The uncomfortable video has since gone viral, with the Transportation Security Administration (TSA) official who is shown patting down the boy receiving heavy criticism from the public.
Mum Jennifer Williamson posted the video to Facebook and wrote she was “livid” with the way the TSA agent handled the situation with her son Aaron, who she says has Sensory Processing Disorder (SPD).
According to SPD Australia, people with Sensory Processing Disorder misinterpret everyday sensory information, such as touch, sound and movement. They can feel overwhelmed by sensory information, seek out sensory experiences or avoid certain experiences.
She wrote: "They detained Aaron for well over an hour (and deliberately kept us from our flight...we are now on an alternate). We were treated like dogs because I requested they attempt to screen him in other ways per TSA rules. He has SPD and I didn't want my child given a pat down like this."
Williamson claimed that Aaron didn't set off any alarms as he went through security and he didn't even set off the alarm when he went through the full-body scanning machine.
"He is still several hours later saying "I don't know what I did. What did I do?'," she wrote.
The two-minute clip shows Aaron standing in a security area at the airport. The agent begins patting down the boy’s arms, back and torso before moving to the back of his shorts and the insides of his legs.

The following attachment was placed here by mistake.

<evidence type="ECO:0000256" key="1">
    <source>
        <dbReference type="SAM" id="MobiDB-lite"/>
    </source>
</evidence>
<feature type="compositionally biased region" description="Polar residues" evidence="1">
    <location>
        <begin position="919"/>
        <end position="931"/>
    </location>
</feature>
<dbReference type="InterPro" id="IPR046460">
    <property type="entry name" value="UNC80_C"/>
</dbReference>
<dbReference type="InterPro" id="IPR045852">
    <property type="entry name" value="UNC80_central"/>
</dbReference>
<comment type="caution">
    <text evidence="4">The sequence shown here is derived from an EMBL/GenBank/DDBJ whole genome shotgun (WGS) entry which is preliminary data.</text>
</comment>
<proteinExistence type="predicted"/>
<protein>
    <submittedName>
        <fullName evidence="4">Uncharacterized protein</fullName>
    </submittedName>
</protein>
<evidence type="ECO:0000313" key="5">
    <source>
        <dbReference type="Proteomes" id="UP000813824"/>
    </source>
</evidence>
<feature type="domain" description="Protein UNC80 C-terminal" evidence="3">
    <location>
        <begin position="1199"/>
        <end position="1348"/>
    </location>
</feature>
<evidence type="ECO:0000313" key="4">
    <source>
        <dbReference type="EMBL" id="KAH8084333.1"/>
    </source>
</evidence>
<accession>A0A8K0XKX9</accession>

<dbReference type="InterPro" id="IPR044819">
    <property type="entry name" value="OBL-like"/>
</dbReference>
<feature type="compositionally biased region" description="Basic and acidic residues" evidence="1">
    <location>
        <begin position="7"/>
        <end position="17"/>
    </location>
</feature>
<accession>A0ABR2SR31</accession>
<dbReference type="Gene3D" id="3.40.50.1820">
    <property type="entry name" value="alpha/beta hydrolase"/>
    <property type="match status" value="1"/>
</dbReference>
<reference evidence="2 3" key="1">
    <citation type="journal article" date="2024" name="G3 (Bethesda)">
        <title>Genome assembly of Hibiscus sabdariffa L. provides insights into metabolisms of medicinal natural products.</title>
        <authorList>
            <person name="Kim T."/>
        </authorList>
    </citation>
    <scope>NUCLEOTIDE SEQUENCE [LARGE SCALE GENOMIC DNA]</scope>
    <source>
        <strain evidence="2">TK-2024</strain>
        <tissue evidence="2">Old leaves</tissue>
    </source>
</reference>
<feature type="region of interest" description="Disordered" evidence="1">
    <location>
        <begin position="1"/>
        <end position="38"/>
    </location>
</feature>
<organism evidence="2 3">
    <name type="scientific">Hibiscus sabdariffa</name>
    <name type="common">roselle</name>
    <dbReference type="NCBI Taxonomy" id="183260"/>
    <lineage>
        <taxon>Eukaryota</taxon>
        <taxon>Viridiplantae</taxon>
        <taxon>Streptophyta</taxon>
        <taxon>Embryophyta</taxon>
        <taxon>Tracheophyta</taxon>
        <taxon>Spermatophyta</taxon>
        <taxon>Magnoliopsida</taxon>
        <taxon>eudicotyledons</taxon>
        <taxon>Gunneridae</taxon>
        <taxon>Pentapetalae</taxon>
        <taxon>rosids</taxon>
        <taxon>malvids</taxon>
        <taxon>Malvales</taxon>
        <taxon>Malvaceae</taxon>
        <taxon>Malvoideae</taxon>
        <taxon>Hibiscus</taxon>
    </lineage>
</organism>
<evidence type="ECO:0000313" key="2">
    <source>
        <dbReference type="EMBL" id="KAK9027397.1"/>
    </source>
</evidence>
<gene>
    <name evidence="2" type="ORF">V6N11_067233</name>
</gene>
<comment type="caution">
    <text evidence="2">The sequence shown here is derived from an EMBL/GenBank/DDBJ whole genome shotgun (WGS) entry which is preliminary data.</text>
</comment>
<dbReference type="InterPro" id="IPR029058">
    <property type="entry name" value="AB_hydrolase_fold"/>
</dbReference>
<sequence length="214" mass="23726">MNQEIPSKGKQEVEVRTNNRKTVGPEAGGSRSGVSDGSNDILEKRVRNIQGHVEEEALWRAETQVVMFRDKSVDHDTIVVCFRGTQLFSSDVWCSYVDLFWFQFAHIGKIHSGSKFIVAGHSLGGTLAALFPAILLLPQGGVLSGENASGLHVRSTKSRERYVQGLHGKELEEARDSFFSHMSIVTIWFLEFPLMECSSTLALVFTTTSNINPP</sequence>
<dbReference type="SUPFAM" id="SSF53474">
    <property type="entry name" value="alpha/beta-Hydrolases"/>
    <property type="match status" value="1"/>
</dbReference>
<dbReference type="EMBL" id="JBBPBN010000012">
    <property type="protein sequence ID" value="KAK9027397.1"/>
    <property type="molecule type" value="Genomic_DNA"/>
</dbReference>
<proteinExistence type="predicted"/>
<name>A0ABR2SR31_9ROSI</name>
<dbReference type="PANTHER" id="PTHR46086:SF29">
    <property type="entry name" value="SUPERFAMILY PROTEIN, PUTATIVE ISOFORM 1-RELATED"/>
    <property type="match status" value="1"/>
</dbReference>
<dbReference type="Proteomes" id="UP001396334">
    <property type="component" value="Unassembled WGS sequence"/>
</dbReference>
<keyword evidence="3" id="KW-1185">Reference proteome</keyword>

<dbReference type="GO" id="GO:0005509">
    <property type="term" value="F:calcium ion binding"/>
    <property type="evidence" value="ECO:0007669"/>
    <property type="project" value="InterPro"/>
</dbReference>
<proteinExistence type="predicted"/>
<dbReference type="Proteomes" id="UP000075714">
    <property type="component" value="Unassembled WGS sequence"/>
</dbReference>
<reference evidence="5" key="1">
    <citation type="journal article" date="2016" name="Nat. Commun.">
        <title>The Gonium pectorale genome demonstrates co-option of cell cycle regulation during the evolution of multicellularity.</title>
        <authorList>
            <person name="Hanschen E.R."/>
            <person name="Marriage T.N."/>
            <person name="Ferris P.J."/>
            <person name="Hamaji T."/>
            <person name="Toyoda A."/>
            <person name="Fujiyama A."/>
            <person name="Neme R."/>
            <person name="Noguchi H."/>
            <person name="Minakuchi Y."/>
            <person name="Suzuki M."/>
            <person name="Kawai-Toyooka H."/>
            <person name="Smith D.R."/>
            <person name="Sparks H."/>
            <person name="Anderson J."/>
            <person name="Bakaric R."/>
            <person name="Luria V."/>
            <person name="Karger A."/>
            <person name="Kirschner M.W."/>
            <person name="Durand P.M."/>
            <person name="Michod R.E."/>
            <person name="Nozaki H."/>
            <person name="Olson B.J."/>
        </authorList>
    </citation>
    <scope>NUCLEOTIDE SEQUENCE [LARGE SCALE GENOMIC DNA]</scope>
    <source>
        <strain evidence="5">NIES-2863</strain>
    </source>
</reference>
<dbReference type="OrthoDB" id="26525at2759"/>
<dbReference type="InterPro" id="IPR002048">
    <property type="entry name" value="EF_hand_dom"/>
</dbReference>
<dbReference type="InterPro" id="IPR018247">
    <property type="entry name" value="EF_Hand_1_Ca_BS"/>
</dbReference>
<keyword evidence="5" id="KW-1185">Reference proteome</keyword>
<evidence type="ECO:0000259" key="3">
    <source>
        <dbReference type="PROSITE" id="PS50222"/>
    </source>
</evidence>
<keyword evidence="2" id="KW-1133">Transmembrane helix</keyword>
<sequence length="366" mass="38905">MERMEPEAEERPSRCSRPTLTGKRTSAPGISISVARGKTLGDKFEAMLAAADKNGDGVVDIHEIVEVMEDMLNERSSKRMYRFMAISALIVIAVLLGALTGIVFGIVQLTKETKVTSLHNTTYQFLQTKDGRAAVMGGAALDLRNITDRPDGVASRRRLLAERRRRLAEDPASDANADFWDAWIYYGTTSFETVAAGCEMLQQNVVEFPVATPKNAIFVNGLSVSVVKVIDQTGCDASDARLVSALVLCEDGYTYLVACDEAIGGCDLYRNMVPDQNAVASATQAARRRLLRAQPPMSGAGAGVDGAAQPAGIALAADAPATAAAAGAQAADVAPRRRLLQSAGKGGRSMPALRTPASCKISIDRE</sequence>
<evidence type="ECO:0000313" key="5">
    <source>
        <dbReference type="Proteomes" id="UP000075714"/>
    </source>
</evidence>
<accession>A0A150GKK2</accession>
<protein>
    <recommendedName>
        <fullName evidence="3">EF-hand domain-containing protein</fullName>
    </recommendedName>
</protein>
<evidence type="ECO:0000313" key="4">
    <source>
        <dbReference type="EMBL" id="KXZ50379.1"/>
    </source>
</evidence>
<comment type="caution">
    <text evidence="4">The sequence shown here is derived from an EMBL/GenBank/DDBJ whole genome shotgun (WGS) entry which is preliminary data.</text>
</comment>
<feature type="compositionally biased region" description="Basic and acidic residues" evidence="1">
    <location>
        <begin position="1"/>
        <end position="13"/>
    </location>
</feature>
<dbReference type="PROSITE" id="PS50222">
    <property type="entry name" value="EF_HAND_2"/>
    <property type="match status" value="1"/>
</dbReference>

In her post, Williamson said that she wished she had filmed the entire "horrifying" exchange, claiming Aaron had two TSA agents flanking him at one stage, and she believed he was left 'traumatised' by the incident.
"Somehow these power tripping TSA agents who are traumatising children and doing whatever they feel like without any cause, need to be reined in."
According to the LA Times, the TSA quietly introduced new pat-down procedures earlier this month.
The 'universal pat-down' procedure was established including 'enhanced security measures', replacing several pat-down tactics used in the past that were understood to be less invasive.
The pat-down searches are being used on passengers who decline to go through the full-body screening machine or those who trigger a warning from the machine. TSA officers can also choose to use a pat-down search on travellers chosen at random.
Responses to Williamson's post have overwhelmingly voicing shock over the ordeal, attracting millions of views and so far more than 72,000 shares.
"Your boy handled himself so well. I wouldn't have. This is totally inhuman. He is wearing just a light tee shirt and shorts, and no alarm went off. What could he gave been hiding? Well, if they believe it's ok to handcuff a five year old, it looks this they think this is OK too. It isn't. It's abusive," wrote one commenter.
Another, who claimed to be a former employee for the Department of Corrections, added: "I never saw a pat-down done that extensive, why go back and sweep across the front back and forth makes no sense."
One labelled the video "just crazy", and questioned, "how many times did they really have to check his private area to understand he had nothing on him?"
Mamamia has reached out to both Williamson and the TSA for comment, but responses had not been received at the time of publishing.